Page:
President Barack Obama has named General David Petraeus, the head of the U.S. Central Command, to replace his top commander in Afghanistan, General Stanley McChrystal, following a magazine interview in which McChrystal and his aides were dismissive of the U.S. administration.
A Senate panel is moving quickly to hold a confirmation hearing for General David Petraeus as the new commander for the war in Afghanistan. The Armed Services Committee will hold a hearing for the Army general next Tuesday.
Both Republicans and Democrats have said they back Petraeus for the job and Mr. Obama expressed his trust. "He has my full confidence," Mr. Obama said.
Some experts credit General Petraeus with a successful counterinsurgency strategy in Iraq, where he led U.S. forces until being named chief of the U.S. Central Command in October 2008. He had been McCrystal's boss until the Afghanistan commander resigned this week.
Speaking last month about the situation in Afghanistan, Petraeus said he was well aware of the task ahead. "As was the case in Iraq, the reality is that everything in Afghanistan is hard. It is hard all the time, and it typically gets harder before it gets easier," he said.
Colleagues say Petraeus has a hands-on style, taking risks to walk among the people in conflict areas. He has said it is also important for a commander to be, in his terms "brutally honest" about how the war effort is going.
Some analysts predict the command change will stall advances in Afghanistan until Petraeus takes over. But President Obama says the policy in Afghanistan will not change. "General Petraeus understands that strategy because he helped shape it. My expectation is that he will be outstanding in implementing it," Mr. Obama said.
"No one, be they adversaries or friends or especially our troops should misinterpret these personnel changes as a slackening of this government's commitment in Afghanistan," said Secretary of Defense Robert Gates.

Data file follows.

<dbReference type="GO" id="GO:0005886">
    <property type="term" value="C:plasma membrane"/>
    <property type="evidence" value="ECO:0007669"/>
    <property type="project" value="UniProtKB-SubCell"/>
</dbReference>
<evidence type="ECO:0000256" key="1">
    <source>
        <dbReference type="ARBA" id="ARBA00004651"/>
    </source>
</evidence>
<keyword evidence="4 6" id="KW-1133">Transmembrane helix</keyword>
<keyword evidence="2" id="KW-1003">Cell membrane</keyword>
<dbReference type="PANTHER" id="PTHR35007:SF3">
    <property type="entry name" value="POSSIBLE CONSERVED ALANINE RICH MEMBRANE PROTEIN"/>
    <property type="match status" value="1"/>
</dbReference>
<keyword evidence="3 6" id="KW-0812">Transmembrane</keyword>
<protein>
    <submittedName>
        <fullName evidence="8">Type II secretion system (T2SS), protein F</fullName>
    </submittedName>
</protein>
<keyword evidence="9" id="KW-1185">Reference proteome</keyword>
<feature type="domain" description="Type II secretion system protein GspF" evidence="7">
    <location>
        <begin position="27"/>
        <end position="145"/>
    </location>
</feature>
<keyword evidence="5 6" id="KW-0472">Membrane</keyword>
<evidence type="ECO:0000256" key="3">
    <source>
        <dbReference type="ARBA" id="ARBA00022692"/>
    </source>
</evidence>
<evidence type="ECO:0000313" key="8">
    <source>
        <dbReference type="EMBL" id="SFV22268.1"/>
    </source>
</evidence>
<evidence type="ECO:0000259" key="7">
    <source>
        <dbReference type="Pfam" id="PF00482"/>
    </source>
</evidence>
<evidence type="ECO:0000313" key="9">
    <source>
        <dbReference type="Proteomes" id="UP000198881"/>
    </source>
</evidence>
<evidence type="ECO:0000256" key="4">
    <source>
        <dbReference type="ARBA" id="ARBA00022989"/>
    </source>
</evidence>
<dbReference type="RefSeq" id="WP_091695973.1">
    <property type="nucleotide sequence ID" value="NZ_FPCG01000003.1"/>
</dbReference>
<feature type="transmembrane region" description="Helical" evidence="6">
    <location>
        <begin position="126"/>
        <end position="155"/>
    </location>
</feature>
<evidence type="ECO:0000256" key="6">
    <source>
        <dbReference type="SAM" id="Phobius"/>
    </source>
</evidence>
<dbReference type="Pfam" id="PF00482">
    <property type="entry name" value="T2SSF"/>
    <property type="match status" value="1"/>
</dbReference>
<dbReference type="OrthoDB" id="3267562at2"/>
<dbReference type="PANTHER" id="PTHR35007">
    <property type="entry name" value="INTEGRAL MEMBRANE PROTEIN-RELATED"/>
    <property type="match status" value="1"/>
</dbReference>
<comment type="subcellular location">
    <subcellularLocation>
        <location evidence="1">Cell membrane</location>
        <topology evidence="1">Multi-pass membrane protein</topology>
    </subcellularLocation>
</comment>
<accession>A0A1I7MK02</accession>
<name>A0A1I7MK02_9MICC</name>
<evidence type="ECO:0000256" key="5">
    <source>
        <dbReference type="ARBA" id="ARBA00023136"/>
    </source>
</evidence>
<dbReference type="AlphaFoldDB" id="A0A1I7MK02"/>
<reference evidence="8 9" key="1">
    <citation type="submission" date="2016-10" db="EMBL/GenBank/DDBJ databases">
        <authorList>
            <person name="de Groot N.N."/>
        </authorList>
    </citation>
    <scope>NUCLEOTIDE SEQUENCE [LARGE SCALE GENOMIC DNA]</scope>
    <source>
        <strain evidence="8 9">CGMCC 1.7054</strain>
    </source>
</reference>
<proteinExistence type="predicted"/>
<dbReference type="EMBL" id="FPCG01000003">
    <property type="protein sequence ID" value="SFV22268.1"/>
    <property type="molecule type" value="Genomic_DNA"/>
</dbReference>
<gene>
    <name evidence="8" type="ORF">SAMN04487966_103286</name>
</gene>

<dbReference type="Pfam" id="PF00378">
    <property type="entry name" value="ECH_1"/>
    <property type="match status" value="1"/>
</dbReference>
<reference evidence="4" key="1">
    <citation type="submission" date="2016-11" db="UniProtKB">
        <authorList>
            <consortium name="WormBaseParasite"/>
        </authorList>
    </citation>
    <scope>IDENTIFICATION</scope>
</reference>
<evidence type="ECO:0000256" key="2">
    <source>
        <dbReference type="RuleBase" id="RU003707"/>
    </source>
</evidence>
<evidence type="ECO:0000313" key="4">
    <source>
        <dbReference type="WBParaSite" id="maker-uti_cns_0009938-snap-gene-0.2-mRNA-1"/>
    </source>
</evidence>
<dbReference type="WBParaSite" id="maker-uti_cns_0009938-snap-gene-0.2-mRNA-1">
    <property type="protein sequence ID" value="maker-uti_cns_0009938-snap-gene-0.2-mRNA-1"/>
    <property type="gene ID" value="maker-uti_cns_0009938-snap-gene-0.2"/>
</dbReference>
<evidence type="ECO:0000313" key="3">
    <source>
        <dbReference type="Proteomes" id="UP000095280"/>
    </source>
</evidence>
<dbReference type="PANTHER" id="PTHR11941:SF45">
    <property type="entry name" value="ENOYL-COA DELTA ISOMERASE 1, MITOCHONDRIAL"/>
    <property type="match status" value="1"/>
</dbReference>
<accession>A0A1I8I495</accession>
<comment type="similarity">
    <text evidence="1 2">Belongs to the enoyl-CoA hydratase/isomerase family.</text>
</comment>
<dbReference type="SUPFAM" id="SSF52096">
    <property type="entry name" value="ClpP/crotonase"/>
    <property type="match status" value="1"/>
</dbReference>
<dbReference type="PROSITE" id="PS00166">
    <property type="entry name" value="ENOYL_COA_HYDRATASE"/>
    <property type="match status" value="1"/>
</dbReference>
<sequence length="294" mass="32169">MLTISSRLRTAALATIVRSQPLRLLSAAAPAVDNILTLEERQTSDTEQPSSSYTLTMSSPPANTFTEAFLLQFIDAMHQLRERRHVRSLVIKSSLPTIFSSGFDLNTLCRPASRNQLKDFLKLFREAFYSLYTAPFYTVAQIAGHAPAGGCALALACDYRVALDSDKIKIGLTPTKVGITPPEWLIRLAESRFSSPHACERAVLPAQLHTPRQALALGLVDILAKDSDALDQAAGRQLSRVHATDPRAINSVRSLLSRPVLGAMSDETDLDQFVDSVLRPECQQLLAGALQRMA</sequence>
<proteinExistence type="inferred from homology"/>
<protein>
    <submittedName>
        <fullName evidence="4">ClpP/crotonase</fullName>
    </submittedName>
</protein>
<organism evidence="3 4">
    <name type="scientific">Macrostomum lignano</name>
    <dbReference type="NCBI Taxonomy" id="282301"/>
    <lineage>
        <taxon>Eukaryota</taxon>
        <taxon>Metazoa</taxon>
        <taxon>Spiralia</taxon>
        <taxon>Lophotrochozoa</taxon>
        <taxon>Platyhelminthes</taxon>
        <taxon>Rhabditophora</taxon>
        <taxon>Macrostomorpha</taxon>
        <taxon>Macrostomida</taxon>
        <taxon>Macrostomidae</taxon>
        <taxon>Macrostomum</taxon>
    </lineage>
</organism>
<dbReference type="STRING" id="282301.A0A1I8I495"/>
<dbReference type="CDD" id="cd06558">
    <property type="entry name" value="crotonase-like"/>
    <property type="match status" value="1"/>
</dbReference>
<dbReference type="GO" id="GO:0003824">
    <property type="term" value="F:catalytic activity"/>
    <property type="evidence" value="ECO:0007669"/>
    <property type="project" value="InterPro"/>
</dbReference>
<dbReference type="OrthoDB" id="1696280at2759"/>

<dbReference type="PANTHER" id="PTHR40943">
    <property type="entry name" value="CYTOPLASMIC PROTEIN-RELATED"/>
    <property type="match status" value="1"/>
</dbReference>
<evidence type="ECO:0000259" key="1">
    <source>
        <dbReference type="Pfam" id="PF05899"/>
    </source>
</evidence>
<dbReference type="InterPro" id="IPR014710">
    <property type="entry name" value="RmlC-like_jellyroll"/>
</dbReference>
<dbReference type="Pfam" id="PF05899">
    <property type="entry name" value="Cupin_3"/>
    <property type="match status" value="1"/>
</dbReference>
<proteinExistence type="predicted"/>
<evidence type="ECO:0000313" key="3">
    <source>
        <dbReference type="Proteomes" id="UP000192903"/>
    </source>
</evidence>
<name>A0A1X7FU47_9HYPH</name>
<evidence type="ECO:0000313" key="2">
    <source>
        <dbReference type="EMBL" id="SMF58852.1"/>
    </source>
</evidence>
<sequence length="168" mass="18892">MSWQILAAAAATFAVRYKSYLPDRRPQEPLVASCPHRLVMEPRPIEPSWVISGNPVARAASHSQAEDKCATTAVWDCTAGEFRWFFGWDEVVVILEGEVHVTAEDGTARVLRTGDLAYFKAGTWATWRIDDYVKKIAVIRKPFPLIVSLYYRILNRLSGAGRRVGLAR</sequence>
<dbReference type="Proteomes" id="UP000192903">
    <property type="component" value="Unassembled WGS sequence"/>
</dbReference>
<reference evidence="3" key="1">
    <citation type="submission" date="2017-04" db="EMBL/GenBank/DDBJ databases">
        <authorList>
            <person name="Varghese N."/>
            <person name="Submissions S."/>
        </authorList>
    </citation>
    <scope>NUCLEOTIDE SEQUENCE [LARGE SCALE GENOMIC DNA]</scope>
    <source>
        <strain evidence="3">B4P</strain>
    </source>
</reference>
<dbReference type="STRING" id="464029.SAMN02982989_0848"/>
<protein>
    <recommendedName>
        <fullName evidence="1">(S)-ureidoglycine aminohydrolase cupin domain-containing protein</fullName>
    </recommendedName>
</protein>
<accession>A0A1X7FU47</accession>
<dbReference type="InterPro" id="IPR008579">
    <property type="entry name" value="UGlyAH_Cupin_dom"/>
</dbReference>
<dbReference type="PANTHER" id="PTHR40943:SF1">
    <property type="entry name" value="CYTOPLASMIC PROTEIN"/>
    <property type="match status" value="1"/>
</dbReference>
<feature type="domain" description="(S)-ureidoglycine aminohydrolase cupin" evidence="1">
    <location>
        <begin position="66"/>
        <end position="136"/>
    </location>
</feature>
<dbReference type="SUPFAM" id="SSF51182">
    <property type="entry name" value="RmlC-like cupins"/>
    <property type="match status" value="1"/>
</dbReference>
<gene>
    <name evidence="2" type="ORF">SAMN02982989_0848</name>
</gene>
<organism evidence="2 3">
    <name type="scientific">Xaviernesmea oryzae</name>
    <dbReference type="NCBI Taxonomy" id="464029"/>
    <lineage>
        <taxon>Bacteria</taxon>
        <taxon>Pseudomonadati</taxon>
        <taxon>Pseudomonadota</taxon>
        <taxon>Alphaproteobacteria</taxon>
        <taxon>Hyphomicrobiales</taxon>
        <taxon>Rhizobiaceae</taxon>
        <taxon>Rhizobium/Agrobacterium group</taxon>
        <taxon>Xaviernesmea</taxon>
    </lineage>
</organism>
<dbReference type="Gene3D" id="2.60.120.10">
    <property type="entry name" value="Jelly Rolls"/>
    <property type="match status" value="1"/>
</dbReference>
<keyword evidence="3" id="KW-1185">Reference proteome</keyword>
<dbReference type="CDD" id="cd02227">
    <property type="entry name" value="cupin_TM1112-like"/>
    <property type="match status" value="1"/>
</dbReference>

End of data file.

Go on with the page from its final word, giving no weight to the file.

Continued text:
Petraeus' counterinsurgency task involves military action, but also relies on civilian relationships to succeed. Experts say it is crucial for the military and the U.S. ambassador to speak with one voice.
Johns Hopkins Professor Tom Keaney served 30 years in the U.S. Air Force and says McChrystal never developed a bond with U.S. Ambassador Karl Eikenberry. But Keaney says Petraeus cultivated a rapport with Iraqi officials, which benefitted the cause. "His relationship with the political entities was not just cordial, but he pushed them constantly to make modifications, to make changes. So a good relationship is important, but having influence over what that leader is going to do is also important," Keaney said.
Some people say Petraeus will develop the credentials of a future presidential candidate and have created a website called "Petraeus 2012." But the general denies any political ambitions.
Brookings Institution analyst Michael O'Hanlon says popular U.S. generals in the past have turned to politics. "Eisenhower, obviously Ulysses Grant, there is a time-honored tradition as seeing generals as a powerful leaders that the nation rallies around," he said.
For Petraeus, to date, he was known for his success in Iraq, but now faces one he admits will not be easy.